In September of 2006, nearly six years into the presidency of George W. Bush, 29 percent of voters — nearly all Democrats — thought that he should be impeached.
Similarly, in November, 2014, six years after Barack Obama won office, 30 percent of voters — mostly Republicans — thought that he, too, deserved that fate.
President Trump, reached the 30 percent level in February 2017, one month into his presidency, the Public Religion Research Institute found.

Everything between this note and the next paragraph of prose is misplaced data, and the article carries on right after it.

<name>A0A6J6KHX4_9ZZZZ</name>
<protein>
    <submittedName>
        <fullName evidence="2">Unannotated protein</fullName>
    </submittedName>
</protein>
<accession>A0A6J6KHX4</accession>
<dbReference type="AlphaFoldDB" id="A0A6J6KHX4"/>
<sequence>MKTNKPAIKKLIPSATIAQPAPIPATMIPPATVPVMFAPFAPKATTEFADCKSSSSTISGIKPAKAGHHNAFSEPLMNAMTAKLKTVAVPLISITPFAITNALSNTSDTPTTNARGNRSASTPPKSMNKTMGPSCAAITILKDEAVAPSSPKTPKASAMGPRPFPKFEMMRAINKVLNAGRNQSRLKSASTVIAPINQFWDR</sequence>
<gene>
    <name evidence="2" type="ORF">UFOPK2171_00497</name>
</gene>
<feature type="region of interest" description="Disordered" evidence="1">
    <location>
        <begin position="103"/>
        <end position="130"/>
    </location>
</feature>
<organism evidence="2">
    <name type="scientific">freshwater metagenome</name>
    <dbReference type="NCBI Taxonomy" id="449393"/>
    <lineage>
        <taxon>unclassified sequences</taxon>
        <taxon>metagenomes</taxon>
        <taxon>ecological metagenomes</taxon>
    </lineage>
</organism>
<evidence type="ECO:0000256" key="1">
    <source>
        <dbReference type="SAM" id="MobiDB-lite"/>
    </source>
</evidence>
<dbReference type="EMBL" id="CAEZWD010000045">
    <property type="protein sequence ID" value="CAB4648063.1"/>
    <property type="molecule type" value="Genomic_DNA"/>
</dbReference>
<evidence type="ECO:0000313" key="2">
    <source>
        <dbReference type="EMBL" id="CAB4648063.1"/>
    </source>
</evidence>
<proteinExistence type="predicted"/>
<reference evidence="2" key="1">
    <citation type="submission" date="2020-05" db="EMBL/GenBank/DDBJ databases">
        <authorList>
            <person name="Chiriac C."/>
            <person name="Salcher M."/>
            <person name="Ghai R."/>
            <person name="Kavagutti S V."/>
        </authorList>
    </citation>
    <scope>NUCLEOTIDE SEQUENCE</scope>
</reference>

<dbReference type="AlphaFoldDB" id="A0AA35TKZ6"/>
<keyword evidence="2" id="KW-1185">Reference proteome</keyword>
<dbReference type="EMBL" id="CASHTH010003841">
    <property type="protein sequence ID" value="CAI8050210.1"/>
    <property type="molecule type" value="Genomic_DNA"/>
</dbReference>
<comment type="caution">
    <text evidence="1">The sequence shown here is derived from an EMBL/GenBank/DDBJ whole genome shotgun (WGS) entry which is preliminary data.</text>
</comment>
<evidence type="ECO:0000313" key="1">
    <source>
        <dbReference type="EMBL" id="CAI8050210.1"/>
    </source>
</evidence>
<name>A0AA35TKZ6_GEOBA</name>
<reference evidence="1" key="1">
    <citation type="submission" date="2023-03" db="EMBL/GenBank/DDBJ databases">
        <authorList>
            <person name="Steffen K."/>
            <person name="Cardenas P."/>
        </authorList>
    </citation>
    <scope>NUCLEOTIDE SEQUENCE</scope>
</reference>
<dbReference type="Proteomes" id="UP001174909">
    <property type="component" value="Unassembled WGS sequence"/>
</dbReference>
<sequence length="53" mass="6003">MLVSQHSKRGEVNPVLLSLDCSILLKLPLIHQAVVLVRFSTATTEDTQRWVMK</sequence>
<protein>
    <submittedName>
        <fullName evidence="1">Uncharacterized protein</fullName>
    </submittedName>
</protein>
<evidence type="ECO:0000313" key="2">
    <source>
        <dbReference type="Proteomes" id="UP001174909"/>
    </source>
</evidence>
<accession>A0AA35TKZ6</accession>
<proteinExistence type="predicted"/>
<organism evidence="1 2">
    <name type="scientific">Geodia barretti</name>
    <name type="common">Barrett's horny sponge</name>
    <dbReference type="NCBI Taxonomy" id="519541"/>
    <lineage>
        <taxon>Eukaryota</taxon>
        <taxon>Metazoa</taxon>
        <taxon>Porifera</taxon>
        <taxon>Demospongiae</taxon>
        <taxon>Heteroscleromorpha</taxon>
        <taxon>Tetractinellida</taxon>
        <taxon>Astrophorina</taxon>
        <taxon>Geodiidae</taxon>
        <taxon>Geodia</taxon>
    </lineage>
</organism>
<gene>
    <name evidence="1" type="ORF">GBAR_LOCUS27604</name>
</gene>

That after six years three in ten voters favored the impeachment of Bush and Obama was a reflection of the depth of polarization in the country. The speed at which Trump reached that number is something else altogether.
A May 16 survey by Public Policy Polling, a partisan Democratic firm generally rated as credible, found that the pro-impeachment numbers for Trump had shot up to 48 percent, with 41 percent opposed.